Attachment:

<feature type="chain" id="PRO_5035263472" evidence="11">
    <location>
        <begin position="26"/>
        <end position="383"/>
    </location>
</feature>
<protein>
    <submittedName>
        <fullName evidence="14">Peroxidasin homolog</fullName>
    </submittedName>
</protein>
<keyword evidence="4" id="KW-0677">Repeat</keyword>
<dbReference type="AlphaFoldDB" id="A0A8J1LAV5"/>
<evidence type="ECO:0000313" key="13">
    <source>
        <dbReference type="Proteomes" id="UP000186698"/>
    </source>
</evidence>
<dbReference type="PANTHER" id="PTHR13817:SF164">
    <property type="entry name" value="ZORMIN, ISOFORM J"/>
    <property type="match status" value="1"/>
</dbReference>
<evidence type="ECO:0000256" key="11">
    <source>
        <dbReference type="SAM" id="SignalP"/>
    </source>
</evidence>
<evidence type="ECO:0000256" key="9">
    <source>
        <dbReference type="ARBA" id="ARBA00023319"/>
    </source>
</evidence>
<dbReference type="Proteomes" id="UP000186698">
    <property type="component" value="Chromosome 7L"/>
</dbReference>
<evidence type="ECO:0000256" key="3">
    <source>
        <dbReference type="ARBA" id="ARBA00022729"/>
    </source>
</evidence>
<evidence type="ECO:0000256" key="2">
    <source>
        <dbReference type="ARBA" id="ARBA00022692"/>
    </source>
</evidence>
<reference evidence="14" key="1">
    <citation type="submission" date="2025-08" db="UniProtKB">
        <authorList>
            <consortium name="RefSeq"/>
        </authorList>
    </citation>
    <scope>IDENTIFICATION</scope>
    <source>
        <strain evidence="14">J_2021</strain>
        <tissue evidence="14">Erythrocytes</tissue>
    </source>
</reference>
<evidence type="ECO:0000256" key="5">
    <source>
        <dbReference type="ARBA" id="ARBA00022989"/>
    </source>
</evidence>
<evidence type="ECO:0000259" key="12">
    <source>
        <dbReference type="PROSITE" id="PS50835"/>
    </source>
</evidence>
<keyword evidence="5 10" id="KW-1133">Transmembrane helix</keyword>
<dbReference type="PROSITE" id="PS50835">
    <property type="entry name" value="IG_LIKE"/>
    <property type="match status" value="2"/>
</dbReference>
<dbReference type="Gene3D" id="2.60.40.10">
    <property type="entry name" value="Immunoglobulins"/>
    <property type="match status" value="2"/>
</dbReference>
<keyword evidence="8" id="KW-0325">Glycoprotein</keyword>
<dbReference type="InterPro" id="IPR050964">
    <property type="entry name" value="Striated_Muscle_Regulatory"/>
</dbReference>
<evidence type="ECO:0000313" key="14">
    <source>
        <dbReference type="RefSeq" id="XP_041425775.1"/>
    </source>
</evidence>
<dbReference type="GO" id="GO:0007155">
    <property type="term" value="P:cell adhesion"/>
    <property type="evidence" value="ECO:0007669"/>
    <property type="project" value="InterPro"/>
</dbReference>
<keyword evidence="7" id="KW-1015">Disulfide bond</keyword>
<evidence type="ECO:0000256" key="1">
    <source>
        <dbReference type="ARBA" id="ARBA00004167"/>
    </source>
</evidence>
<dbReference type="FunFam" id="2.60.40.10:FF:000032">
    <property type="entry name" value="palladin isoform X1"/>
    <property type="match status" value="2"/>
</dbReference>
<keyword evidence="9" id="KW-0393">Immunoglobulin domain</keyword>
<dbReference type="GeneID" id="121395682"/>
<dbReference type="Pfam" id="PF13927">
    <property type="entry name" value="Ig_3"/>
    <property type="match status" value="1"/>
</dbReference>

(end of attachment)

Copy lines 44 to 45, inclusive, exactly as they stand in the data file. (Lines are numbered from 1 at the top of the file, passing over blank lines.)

    </source>
</evidence>